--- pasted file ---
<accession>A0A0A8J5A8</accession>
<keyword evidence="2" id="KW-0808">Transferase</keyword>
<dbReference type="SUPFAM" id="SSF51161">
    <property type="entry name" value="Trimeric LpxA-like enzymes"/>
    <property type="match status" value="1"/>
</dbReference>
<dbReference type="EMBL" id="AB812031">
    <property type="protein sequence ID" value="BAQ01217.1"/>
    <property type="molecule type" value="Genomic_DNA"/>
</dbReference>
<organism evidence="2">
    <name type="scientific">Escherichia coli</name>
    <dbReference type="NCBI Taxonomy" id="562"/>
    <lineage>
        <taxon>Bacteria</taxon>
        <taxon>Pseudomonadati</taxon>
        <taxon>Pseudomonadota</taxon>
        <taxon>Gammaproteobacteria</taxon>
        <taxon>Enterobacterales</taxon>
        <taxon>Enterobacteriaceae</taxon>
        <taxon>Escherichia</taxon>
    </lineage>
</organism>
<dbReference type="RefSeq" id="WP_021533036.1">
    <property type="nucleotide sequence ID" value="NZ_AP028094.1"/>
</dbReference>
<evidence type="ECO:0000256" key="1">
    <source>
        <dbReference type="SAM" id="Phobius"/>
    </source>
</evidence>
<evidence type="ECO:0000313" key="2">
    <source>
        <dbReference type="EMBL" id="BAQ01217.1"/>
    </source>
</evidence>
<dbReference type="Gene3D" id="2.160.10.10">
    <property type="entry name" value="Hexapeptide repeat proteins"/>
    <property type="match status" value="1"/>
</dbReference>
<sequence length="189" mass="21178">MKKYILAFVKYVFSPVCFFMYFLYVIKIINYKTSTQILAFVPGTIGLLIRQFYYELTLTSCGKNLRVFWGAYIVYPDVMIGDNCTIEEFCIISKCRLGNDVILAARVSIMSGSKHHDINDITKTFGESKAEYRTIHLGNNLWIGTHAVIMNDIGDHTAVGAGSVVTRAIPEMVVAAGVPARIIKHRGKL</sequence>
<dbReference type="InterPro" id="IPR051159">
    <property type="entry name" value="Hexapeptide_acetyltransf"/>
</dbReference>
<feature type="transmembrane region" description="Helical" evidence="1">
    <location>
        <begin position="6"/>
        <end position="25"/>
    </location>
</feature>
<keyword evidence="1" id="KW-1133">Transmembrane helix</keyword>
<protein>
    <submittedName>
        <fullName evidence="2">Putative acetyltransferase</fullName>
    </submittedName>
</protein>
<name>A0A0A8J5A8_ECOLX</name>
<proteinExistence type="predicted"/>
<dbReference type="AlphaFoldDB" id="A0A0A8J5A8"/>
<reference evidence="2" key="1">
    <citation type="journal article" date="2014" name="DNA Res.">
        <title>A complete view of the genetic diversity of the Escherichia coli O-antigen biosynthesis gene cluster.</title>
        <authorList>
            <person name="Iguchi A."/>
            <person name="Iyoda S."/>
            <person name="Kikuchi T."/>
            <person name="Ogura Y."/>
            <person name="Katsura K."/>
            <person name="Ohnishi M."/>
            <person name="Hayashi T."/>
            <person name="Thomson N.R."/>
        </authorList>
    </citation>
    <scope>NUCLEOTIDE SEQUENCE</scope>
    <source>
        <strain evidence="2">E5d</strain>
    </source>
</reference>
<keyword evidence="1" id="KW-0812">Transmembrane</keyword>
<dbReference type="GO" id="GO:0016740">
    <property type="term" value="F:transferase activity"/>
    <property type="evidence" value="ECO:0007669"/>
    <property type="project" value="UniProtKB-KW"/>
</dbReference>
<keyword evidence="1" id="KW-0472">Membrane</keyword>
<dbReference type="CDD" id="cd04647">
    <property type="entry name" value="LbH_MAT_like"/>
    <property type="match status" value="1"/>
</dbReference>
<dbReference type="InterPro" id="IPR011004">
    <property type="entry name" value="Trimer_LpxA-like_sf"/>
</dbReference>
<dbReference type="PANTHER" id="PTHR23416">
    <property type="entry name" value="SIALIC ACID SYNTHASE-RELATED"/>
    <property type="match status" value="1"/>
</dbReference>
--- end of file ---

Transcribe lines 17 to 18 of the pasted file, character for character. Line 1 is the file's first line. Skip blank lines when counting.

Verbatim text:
        <taxon>Pseudomonadota</taxon>
        <taxon>Gammaproteobacteria</taxon>